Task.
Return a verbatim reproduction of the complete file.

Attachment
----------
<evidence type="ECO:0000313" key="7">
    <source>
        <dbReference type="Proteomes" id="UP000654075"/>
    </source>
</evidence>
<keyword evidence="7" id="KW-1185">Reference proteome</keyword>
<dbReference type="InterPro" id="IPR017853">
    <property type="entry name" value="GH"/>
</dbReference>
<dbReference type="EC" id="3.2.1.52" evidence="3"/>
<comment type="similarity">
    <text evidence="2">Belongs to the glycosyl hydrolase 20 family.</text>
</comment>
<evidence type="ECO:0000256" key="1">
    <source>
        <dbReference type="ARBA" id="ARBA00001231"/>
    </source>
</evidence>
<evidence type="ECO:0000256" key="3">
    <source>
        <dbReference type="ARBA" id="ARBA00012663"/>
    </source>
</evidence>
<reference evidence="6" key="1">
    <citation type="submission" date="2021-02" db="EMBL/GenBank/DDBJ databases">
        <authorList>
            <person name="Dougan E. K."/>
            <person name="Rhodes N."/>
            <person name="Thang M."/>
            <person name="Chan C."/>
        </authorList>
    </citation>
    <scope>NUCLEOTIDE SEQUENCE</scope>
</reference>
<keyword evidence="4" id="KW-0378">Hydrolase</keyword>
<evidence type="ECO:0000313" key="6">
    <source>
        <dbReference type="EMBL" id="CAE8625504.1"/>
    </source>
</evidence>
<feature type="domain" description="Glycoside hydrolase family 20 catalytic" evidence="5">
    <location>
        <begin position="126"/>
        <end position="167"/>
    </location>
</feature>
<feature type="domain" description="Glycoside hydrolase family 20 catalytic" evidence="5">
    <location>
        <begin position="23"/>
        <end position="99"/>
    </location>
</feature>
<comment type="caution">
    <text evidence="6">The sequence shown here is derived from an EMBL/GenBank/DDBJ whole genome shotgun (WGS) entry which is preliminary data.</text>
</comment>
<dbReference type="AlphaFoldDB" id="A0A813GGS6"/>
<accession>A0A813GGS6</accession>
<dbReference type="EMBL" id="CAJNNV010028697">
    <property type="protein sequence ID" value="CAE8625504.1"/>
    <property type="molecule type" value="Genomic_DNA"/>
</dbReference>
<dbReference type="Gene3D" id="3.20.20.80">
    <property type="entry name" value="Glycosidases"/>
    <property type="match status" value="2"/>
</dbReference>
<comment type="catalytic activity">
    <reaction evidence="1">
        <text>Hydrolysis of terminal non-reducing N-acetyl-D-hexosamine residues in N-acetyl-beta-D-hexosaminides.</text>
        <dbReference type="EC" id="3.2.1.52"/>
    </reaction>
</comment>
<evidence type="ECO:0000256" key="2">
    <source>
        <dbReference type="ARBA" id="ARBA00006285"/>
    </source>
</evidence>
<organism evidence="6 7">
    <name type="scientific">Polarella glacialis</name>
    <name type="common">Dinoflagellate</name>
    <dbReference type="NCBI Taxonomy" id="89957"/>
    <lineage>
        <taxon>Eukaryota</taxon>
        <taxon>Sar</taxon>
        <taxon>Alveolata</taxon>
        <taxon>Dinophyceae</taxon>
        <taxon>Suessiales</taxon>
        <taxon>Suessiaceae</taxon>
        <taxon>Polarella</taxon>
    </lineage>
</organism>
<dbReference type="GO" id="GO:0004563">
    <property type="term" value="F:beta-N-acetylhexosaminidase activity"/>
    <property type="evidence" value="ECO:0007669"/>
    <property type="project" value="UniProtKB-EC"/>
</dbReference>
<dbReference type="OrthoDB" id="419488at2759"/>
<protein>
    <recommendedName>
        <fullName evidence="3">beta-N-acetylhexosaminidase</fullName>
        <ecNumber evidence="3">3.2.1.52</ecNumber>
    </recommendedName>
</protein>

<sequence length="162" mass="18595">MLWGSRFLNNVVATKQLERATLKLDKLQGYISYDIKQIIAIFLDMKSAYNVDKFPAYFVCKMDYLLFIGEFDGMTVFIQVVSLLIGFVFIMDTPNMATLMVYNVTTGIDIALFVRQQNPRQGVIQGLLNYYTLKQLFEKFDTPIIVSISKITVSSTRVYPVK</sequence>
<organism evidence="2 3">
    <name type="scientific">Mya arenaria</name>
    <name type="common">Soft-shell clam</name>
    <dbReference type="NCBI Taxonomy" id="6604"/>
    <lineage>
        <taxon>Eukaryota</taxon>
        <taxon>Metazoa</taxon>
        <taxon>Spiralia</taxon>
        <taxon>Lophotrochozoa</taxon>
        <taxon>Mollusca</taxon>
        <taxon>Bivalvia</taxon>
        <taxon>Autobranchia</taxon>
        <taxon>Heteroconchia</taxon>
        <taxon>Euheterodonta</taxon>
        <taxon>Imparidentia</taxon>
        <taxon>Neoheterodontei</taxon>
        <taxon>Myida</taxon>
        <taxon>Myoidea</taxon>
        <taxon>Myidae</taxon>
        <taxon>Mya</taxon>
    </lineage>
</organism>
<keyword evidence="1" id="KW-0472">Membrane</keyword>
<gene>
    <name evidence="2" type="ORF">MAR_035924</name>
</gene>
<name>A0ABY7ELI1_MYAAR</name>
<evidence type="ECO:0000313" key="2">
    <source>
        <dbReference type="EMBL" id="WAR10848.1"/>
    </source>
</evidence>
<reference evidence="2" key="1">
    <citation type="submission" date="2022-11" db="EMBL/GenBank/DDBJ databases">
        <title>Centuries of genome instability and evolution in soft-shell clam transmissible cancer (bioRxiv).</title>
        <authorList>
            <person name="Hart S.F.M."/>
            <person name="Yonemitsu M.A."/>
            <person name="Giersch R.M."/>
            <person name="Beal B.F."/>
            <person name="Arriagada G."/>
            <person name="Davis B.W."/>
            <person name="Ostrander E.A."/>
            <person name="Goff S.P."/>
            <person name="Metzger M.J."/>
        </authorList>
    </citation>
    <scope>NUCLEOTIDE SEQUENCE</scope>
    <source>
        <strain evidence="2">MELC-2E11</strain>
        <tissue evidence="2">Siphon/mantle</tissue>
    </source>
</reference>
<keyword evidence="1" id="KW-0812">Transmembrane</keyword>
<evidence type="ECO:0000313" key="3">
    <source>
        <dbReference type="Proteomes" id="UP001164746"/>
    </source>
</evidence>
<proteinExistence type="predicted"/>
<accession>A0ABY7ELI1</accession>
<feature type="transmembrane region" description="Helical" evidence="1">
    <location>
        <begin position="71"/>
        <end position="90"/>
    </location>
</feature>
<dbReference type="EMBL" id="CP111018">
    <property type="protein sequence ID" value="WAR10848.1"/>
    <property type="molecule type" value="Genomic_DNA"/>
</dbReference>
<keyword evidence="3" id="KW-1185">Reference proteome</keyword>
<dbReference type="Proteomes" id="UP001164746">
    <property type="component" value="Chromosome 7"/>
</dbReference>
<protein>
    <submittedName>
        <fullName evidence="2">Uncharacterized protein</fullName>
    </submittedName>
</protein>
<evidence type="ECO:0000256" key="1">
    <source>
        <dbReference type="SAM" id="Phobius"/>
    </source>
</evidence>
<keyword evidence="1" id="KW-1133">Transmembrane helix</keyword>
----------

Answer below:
<evidence type="ECO:0000313" key="7">
    <source>
        <dbReference type="Proteomes" id="UP000654075"/>
    </source>
</evidence>
<keyword evidence="7" id="KW-1185">Reference proteome</keyword>
<dbReference type="InterPro" id="IPR017853">
    <property type="entry name" value="GH"/>
</dbReference>
<dbReference type="EC" id="3.2.1.52" evidence="3"/>
<comment type="similarity">
    <text evidence="2">Belongs to the glycosyl hydrolase 20 family.</text>
</comment>
<evidence type="ECO:0000256" key="1">
    <source>
        <dbReference type="ARBA" id="ARBA00001231"/>
    </source>
</evidence>
<evidence type="ECO:0000256" key="3">
    <source>
        <dbReference type="ARBA" id="ARBA00012663"/>
    </source>
</evidence>
<reference evidence="6" key="1">
    <citation type="submission" date="2021-02" db="EMBL/GenBank/DDBJ databases">
        <authorList>
            <person name="Dougan E. K."/>
            <person name="Rhodes N."/>
            <person name="Thang M."/>
            <person name="Chan C."/>
        </authorList>
    </citation>
    <scope>NUCLEOTIDE SEQUENCE</scope>
</reference>
<keyword evidence="4" id="KW-0378">Hydrolase</keyword>
<evidence type="ECO:0000313" key="6">
    <source>
        <dbReference type="EMBL" id="CAE8625504.1"/>
    </source>
</evidence>
<feature type="domain" description="Glycoside hydrolase family 20 catalytic" evidence="5">
    <location>
        <begin position="126"/>
        <end position="167"/>
    </location>
</feature>
<feature type="domain" description="Glycoside hydrolase family 20 catalytic" evidence="5">
    <location>
        <begin position="23"/>
        <end position="99"/>
    </location>
</feature>
<comment type="caution">
    <text evidence="6">The sequence shown here is derived from an EMBL/GenBank/DDBJ whole genome shotgun (WGS) entry which is preliminary data.</text>
</comment>
<dbReference type="AlphaFoldDB" id="A0A813GGS6"/>
<accession>A0A813GGS6</accession>
<dbReference type="EMBL" id="CAJNNV010028697">
    <property type="protein sequence ID" value="CAE8625504.1"/>
    <property type="molecule type" value="Genomic_DNA"/>
</dbReference>
<dbReference type="Gene3D" id="3.20.20.80">
    <property type="entry name" value="Glycosidases"/>
    <property type="match status" value="2"/>
</dbReference>
<comment type="catalytic activity">
    <reaction evidence="1">
        <text>Hydrolysis of terminal non-reducing N-acetyl-D-hexosamine residues in N-acetyl-beta-D-hexosaminides.</text>
        <dbReference type="EC" id="3.2.1.52"/>
    </reaction>
</comment>
<evidence type="ECO:0000256" key="2">
    <source>
        <dbReference type="ARBA" id="ARBA00006285"/>
    </source>
</evidence>
<organism evidence="6 7">
    <name type="scientific">Polarella glacialis</name>
    <name type="common">Dinoflagellate</name>
    <dbReference type="NCBI Taxonomy" id="89957"/>
    <lineage>
        <taxon>Eukaryota</taxon>
        <taxon>Sar</taxon>
        <taxon>Alveolata</taxon>
        <taxon>Dinophyceae</taxon>
        <taxon>Suessiales</taxon>
        <taxon>Suessiaceae</taxon>
        <taxon>Polarella</taxon>
    </lineage>
</organism>
<dbReference type="GO" id="GO:0004563">
    <property type="term" value="F:beta-N-acetylhexosaminidase activity"/>
    <property type="evidence" value="ECO:0007669"/>
    <property type="project" value="UniProtKB-EC"/>
</dbReference>
<dbReference type="OrthoDB" id="419488at2759"/>
<protein>
    <recommendedName>
        <fullName evidence="3">beta-N-acetylhexosaminidase</fullName>
        <ecNumber evidence="3">3.2.1.52</ecNumber>
    </recommendedName>
</protein>

<sequence length="162" mass="18595">MLWGSRFLNNVVATKQLERATLKLDKLQGYISYDIKQIIAIFLDMKSAYNVDKFPAYFVCKMDYLLFIGEFDGMTVFIQVVSLLIGFVFIMDTPNMATLMVYNVTTGIDIALFVRQQNPRQGVIQGLLNYYTLKQLFEKFDTPIIVSISKITVSSTRVYPVK</sequence>
<organism evidence="2 3">
    <name type="scientific">Mya arenaria</name>
    <name type="common">Soft-shell clam</name>
    <dbReference type="NCBI Taxonomy" id="6604"/>
    <lineage>
        <taxon>Eukaryota</taxon>
        <taxon>Metazoa</taxon>
        <taxon>Spiralia</taxon>
        <taxon>Lophotrochozoa</taxon>
        <taxon>Mollusca</taxon>
        <taxon>Bivalvia</taxon>
        <taxon>Autobranchia</taxon>
        <taxon>Heteroconchia</taxon>
        <taxon>Euheterodonta</taxon>
        <taxon>Imparidentia</taxon>
        <taxon>Neoheterodontei</taxon>
        <taxon>Myida</taxon>
        <taxon>Myoidea</taxon>
        <taxon>Myidae</taxon>
        <taxon>Mya</taxon>
    </lineage>
</organism>
<keyword evidence="1" id="KW-0472">Membrane</keyword>
<gene>
    <name evidence="2" type="ORF">MAR_035924</name>
</gene>
<name>A0ABY7ELI1_MYAAR</name>
<evidence type="ECO:0000313" key="2">
    <source>
        <dbReference type="EMBL" id="WAR10848.1"/>
    </source>
</evidence>
<reference evidence="2" key="1">
    <citation type="submission" date="2022-11" db="EMBL/GenBank/DDBJ databases">
        <title>Centuries of genome instability and evolution in soft-shell clam transmissible cancer (bioRxiv).</title>
        <authorList>
            <person name="Hart S.F.M."/>
            <person name="Yonemitsu M.A."/>
            <person name="Giersch R.M."/>
            <person name="Beal B.F."/>
            <person name="Arriagada G."/>
            <person name="Davis B.W."/>
            <person name="Ostrander E.A."/>
            <person name="Goff S.P."/>
            <person name="Metzger M.J."/>
        </authorList>
    </citation>
    <scope>NUCLEOTIDE SEQUENCE</scope>
    <source>
        <strain evidence="2">MELC-2E11</strain>
        <tissue evidence="2">Siphon/mantle</tissue>
    </source>
</reference>
<keyword evidence="1" id="KW-0812">Transmembrane</keyword>
<evidence type="ECO:0000313" key="3">
    <source>
        <dbReference type="Proteomes" id="UP001164746"/>
    </source>
</evidence>
<proteinExistence type="predicted"/>
<accession>A0ABY7ELI1</accession>
<feature type="transmembrane region" description="Helical" evidence="1">
    <location>
        <begin position="71"/>
        <end position="90"/>
    </location>
</feature>
<dbReference type="EMBL" id="CP111018">
    <property type="protein sequence ID" value="WAR10848.1"/>
    <property type="molecule type" value="Genomic_DNA"/>
</dbReference>
<keyword evidence="3" id="KW-1185">Reference proteome</keyword>
<dbReference type="Proteomes" id="UP001164746">
    <property type="component" value="Chromosome 7"/>
</dbReference>
<protein>
    <submittedName>
        <fullName evidence="2">Uncharacterized protein</fullName>
    </submittedName>
</protein>
<evidence type="ECO:0000256" key="1">
    <source>
        <dbReference type="SAM" id="Phobius"/>
    </source>
</evidence>
<keyword evidence="1" id="KW-1133">Transmembrane helix</keyword>